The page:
As coaches we always are looking to make all of our players better. If you only want a couple players on your team to become better, please do not coach hockey (or any sport).
Players develop on many levels (I am sure I am missing some):
- Physically get stronger and grow taller.
- Mentally get sharper and increase hockey IQ.
- Hockey skills technically get better.
Let me tell you a story about summer hockey. Over the past 10 years I have played summer hockey (unlike my youth which was spent on the ball diamond and summer hockey was not an option in rural Saskatchewan). I play against players of all skill levels. Some are terrible, some are amazing. Take Tyler Bozak for instance, he truly deserves to play in the NHL and after playing against him a couple of years back, it was only a matter of time till he forced someone to recognize how good he really was. He definitely took the long route to the NHL, going from AAA midget, BCHL, college, minors and then the NHL. Along the way he must have gotten some great feedback that helped him develop into the player his is today. Is he the best player out in summer hockey? Pretty much, but there are others that are at his level. Do they play in the NHL??? Nope!
Why is that?
- Lack of hockey sense
- The list goes on and on........
Feedback is the answer and the eternal gap between coaches, players and others who are involved (managers, trainers........). Some of them just get cut without any feedback.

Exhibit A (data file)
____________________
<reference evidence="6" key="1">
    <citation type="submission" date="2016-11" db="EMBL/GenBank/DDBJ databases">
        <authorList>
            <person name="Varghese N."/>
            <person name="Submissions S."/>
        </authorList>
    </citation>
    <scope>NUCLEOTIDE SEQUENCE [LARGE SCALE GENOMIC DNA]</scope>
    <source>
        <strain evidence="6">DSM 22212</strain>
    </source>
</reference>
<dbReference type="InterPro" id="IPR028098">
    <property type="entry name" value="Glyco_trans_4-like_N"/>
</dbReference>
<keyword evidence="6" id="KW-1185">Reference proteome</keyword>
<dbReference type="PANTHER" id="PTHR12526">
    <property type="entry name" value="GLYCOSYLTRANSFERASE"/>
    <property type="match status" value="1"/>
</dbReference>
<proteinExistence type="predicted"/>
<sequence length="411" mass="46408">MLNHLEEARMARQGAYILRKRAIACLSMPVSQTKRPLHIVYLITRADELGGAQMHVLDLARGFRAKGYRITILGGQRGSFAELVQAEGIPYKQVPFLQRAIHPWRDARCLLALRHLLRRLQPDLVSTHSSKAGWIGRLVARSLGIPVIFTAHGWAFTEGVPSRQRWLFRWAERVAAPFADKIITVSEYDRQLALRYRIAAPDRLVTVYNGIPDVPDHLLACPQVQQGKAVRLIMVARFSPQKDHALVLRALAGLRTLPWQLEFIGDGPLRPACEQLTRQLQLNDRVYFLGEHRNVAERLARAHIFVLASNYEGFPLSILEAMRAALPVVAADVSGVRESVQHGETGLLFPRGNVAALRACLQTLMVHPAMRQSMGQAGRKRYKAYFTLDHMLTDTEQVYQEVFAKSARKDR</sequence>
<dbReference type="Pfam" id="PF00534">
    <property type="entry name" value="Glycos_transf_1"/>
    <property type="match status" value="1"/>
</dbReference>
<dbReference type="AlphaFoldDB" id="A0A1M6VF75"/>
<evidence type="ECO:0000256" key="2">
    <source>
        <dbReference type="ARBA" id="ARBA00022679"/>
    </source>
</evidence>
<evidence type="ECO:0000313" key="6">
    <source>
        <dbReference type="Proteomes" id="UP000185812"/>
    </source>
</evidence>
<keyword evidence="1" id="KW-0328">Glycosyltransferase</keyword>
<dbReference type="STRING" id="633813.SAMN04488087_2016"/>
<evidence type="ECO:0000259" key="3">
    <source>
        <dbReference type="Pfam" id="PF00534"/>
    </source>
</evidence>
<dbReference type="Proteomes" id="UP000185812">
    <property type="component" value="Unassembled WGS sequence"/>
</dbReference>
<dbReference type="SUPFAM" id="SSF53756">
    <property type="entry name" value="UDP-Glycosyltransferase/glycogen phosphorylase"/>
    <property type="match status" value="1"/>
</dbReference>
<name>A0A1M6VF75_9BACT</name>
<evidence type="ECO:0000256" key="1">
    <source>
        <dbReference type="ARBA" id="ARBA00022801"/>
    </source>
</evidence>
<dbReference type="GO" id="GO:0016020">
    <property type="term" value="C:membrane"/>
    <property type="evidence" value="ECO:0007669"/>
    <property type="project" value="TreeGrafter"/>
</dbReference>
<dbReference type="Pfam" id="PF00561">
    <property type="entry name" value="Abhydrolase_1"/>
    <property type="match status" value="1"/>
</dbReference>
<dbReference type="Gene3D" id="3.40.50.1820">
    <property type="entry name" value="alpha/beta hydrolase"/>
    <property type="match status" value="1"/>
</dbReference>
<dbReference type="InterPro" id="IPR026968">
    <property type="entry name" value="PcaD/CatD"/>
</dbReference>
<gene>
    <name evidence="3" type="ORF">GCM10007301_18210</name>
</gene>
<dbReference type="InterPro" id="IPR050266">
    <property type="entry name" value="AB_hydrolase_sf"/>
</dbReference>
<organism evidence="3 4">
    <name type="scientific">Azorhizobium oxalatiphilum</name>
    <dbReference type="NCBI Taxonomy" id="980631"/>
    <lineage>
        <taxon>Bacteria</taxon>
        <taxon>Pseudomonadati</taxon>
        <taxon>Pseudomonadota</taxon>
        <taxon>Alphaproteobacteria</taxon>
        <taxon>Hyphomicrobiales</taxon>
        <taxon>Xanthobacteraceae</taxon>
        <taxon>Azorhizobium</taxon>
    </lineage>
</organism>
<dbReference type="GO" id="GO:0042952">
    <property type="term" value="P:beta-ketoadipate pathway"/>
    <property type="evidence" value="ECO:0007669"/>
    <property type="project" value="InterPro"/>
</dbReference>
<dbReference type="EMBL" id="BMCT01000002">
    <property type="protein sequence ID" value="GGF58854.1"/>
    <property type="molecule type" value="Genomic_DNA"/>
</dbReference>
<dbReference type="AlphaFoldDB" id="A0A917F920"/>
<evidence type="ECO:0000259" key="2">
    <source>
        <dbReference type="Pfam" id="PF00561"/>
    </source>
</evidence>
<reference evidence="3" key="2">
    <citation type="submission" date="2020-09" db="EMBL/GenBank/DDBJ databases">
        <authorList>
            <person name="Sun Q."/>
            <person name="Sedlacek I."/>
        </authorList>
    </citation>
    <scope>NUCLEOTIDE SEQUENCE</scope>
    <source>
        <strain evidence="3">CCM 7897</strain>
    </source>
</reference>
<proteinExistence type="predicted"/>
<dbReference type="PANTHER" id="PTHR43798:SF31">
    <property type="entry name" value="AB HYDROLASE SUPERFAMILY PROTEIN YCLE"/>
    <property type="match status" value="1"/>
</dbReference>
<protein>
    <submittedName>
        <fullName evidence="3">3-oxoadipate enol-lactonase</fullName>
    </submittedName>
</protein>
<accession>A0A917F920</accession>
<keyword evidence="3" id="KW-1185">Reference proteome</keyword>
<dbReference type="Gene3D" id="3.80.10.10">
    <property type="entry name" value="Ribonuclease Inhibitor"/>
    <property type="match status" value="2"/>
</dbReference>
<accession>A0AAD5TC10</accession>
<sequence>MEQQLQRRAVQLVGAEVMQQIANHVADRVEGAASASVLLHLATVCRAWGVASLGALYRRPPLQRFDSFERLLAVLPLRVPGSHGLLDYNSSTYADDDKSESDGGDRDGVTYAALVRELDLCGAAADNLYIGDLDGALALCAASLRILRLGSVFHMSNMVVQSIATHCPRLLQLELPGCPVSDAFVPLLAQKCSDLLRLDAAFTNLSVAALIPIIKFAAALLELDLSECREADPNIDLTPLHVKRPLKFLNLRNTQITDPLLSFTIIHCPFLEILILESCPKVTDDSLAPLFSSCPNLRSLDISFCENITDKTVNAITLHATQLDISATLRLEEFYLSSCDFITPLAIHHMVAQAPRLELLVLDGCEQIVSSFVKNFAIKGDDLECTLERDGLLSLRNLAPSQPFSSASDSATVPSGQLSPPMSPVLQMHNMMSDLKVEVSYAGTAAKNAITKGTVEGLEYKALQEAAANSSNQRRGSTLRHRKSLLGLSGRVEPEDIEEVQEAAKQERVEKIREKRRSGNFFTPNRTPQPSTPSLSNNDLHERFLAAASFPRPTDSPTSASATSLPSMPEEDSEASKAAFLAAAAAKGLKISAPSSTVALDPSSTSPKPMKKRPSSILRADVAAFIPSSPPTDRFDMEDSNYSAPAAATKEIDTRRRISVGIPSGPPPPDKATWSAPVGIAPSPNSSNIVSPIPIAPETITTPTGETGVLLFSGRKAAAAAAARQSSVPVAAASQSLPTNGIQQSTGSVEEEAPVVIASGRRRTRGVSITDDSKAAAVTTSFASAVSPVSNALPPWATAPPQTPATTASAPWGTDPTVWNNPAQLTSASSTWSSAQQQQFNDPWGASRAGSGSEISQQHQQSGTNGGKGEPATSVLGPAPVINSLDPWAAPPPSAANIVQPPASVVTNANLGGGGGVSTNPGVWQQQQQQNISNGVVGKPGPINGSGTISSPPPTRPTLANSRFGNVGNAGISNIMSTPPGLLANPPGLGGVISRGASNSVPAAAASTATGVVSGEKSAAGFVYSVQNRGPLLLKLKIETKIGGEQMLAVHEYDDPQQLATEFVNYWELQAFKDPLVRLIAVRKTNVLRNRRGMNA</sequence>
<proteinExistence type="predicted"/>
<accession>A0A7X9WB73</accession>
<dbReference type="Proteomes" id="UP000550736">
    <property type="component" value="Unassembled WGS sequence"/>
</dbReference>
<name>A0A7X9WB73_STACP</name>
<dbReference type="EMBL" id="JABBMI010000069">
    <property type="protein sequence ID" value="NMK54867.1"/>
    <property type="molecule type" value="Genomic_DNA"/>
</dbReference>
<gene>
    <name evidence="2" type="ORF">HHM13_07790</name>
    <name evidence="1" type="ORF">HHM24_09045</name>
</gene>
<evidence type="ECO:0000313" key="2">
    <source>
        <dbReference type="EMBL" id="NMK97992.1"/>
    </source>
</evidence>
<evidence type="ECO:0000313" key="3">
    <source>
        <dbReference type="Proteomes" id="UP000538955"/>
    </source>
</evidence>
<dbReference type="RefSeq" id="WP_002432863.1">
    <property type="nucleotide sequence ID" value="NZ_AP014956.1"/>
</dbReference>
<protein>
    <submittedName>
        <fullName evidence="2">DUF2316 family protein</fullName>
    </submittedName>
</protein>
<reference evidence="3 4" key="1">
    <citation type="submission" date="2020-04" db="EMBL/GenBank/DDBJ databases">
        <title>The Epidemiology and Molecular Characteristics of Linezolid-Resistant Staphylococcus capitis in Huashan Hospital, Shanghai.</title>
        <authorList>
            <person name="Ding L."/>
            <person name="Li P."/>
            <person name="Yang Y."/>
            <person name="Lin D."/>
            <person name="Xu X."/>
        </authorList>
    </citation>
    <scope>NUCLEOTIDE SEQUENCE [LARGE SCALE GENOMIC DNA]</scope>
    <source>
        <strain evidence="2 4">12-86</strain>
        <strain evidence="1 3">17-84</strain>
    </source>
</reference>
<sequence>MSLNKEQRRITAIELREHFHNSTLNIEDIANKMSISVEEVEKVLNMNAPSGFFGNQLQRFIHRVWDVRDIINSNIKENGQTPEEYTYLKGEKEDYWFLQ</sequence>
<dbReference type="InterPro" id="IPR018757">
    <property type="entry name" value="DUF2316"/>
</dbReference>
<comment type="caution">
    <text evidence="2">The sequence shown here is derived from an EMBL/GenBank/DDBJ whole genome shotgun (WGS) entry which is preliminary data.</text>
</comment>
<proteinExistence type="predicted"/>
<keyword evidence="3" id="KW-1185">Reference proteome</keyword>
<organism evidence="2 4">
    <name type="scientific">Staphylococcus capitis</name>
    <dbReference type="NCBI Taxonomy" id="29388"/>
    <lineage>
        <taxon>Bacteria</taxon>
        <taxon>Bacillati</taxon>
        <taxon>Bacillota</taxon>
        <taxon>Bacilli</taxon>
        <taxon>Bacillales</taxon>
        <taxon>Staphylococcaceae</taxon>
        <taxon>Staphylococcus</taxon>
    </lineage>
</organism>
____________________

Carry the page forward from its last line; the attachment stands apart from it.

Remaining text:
So lets take a scenario like Yannic Pearault who played a far bit in the NHL. Here is a guy who gets something like 180points in the qmjhl and is having trouble making the NHL and is told his skating sucks, then one year in the ahl all-star game he wins the fastest skater. Imagine how confused this guy is. So was skating what was holding him back??? I have not seen him play, but can tell you that incorrect feedback probably kept this guy from reaching his full potential.
He did make the NHL and even the NHL all-star game one year, but was not thought of as an all-star, just a great face-off man. So maybe his issue was turning, stopping or acceleration or maybe it was not skating at all. Maybe it was how quick he read and reacted to the play. The last one will always leave you a step behind. If you do it faster than everyone else, then you end up like Jordan Eberle and can perform with success at all levels.
So what does this mean for us as coaches?? It means that when we give feedback, make sure your players understand what you mean. Do not use generic terms like "you need to be better", "your skating needs work", or "its a numbers thing". You owe it to them and yourself to help them. Even if you are cutting them from your team, it is a small world and the respect you lose with players will gain you a well deserved reputation.
"I watched him skate and something seems wrong, not sure what it is!!"
If this is you, then you need some feedback too......others may see what the issue is and may help you correct it. Coaches should be developing and improving every year too!!
Moral of this post:
Give real feedback, with real information that a player can use to improve. You may have some kid that goes from average to amazing over the course of a couple of years. If you cannot describe or are not sure what they are doing wrong, get advice. Lots of great hockey people see the game differently and you should be able to take away something from all of them.